Google Pay was refreshed late last year with an all-new interface and a reworked direction. In addition to mobile payments, the app has expanded to support food orders, online shopping with exclusive discounts, and budget tracking. It's a big switch for users, and while many have likely adjusted to the new experience by now, others have stayed on the older, simplified UI. Unfortunately, time has run out for anyone procrastinating on downloading the new app, as Google has put one final nail in the coffin of the legacy version of Pay.

As of today, the old Google Pay app and website no longer allow for sending or receiving money in the US, leaving it left without much functionality. Users had initially received a warning about this upcoming change back in February, with an expected deadline of April 5th. Although it's been a month since that date passed, Google has finally made the change official on its support page as of May 10th. If you have a balance in your account, you can still claim your cash without any issues, but new transactions will require the refreshed app.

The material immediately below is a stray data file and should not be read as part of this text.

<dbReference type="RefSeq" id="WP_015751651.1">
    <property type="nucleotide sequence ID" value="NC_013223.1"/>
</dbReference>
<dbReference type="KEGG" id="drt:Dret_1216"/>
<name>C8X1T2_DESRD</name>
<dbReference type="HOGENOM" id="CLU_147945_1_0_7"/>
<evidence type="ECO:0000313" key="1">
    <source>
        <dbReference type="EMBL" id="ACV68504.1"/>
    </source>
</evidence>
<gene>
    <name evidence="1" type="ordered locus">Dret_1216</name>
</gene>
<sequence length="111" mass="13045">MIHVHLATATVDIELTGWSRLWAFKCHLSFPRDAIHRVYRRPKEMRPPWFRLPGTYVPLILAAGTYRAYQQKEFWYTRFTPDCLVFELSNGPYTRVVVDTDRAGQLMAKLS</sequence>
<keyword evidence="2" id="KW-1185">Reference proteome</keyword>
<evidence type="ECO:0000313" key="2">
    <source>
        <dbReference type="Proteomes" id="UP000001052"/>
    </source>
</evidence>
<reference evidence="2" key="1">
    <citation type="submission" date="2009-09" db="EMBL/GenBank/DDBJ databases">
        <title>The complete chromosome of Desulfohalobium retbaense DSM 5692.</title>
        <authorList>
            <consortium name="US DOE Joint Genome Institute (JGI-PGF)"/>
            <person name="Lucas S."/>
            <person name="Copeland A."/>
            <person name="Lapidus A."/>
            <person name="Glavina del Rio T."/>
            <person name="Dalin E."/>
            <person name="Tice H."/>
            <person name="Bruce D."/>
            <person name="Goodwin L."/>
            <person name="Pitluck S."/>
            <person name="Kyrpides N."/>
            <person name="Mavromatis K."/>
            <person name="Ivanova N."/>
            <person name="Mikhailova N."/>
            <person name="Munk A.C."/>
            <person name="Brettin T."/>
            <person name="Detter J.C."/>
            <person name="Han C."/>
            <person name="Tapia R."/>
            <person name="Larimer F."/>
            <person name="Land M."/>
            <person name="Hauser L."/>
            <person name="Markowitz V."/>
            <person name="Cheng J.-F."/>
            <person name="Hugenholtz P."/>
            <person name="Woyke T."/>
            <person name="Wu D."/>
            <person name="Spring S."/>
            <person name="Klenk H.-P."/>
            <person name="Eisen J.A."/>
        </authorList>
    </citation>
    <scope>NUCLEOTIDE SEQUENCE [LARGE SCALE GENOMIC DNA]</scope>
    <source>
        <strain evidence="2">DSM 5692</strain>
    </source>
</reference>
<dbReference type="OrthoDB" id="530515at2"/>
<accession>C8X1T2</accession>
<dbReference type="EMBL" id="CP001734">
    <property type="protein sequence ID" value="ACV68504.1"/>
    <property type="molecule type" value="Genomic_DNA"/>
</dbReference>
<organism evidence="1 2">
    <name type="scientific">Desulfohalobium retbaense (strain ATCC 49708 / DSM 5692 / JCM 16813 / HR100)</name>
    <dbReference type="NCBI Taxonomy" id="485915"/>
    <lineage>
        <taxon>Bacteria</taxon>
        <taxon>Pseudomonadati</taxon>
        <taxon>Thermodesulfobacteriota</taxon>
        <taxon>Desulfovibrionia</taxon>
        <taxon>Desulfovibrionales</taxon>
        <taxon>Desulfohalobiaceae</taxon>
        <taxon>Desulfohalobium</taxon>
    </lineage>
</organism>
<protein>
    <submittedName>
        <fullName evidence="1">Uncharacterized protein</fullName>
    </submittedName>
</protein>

Since its launch last November, Google has been pushing its users towards the new Pay experience, even going as far as to launch a $30 credit campaign by completing various tasks. With the app officially out of beta, there's no reason to keep two versions of the software actively running in the US.

If you have yet to upgrade to the latest version of Google Pay, you can grab the app from the Play Store link below or download the newest APK from APK Mirror.

No more claiming money with the old app

Yet another change has appeared in the support documentation for Google Pay. As of yesterday, June 1st, it's no longer possible to claim funds sent to Google Pay via the older version of the app.

It's not an insurmountable issue; those who've been sent money via Google Pay merely need to upgrade to the new app in order to claim any remaining money. Which probably isn't a great comfort if you're actively trying to avoid the new Google Pay, but them's the breaks.